Measurements of gas collected from locations surrounding historic underground nuclear tests have identified that Ar-39 produced during a nuclear explosion can remain in the subsurface decades after the event occurred. As an activation product produced by the interaction of neutrons with geologic potassium, Ar-39 is produced in significant quantities in almost any underground nuclear explosion. With a half-life of 269 years, the primary loss mechanism for Ar-39 over time is dilution in the atmosphere or the geology surrounding the event. In order to better understand how the transport of Ar-39 affects its viability as a long-lived underground nuclear explosion signature, a series of simulations were performed of an initially pressure-driven Ar-39 source with varying depth and geology type surrounding the source. The evolution of both Ar-37 and Ar-39 was modeled over 30 years and the loss to the atmosphere or to dilution in the surroundings was tracked.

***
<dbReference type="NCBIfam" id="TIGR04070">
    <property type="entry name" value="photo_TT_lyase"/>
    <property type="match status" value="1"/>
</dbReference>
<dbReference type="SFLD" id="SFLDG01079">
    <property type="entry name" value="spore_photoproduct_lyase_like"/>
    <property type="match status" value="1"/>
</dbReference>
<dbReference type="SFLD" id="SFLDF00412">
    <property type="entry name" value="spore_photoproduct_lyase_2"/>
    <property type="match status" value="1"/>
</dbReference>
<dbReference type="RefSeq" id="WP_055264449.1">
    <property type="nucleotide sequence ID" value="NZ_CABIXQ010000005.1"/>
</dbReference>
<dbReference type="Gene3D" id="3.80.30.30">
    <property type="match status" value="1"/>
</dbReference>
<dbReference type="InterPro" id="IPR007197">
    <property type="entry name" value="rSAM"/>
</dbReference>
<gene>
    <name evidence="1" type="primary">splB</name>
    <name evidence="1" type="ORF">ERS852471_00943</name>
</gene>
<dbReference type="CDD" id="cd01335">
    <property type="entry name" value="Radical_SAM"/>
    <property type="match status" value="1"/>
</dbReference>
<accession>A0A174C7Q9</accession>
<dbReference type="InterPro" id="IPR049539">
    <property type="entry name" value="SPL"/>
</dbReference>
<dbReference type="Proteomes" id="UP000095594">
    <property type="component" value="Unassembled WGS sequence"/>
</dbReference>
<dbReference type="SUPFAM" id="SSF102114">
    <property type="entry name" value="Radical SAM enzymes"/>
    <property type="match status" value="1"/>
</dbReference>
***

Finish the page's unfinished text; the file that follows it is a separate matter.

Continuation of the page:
This work discusses further evaluation of the viability of Ar-39 as a potential long-term indicator of underground nuclear explosions as it compares to Ar-37, with simulations demonstrating persistently detectable subsurface Ar-39 concentrations even decades after events.